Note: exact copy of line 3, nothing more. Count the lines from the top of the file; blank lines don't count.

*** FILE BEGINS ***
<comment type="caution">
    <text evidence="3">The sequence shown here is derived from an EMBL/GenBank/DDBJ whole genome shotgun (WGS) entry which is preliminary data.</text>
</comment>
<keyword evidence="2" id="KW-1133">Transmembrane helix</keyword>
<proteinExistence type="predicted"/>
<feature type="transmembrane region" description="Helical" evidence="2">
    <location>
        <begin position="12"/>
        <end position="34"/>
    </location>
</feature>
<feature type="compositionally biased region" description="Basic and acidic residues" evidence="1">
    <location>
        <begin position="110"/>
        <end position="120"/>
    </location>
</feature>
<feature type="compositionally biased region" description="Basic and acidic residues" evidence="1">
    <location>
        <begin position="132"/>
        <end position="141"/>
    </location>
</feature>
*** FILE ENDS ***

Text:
</comment>